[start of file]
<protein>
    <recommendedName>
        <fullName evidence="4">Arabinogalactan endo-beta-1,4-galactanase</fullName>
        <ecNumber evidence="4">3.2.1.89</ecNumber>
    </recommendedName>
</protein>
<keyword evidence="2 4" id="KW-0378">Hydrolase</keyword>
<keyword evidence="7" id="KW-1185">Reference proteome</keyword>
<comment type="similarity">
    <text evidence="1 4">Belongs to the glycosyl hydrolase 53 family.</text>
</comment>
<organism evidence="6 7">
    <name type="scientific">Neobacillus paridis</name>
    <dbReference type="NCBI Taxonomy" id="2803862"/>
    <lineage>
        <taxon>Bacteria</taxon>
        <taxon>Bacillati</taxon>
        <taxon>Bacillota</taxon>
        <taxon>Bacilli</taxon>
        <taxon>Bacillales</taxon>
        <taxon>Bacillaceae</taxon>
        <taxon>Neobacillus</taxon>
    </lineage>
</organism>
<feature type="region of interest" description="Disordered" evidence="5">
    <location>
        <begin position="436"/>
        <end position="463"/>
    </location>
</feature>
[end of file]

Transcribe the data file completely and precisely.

<protein>
    <recommendedName>
        <fullName evidence="4">Arabinogalactan endo-beta-1,4-galactanase</fullName>
        <ecNumber evidence="4">3.2.1.89</ecNumber>
    </recommendedName>
</protein>
<keyword evidence="2 4" id="KW-0378">Hydrolase</keyword>
<keyword evidence="7" id="KW-1185">Reference proteome</keyword>
<comment type="similarity">
    <text evidence="1 4">Belongs to the glycosyl hydrolase 53 family.</text>
</comment>
<organism evidence="6 7">
    <name type="scientific">Neobacillus paridis</name>
    <dbReference type="NCBI Taxonomy" id="2803862"/>
    <lineage>
        <taxon>Bacteria</taxon>
        <taxon>Bacillati</taxon>
        <taxon>Bacillota</taxon>
        <taxon>Bacilli</taxon>
        <taxon>Bacillales</taxon>
        <taxon>Bacillaceae</taxon>
        <taxon>Neobacillus</taxon>
    </lineage>
</organism>
<feature type="region of interest" description="Disordered" evidence="5">
    <location>
        <begin position="436"/>
        <end position="463"/>
    </location>
</feature>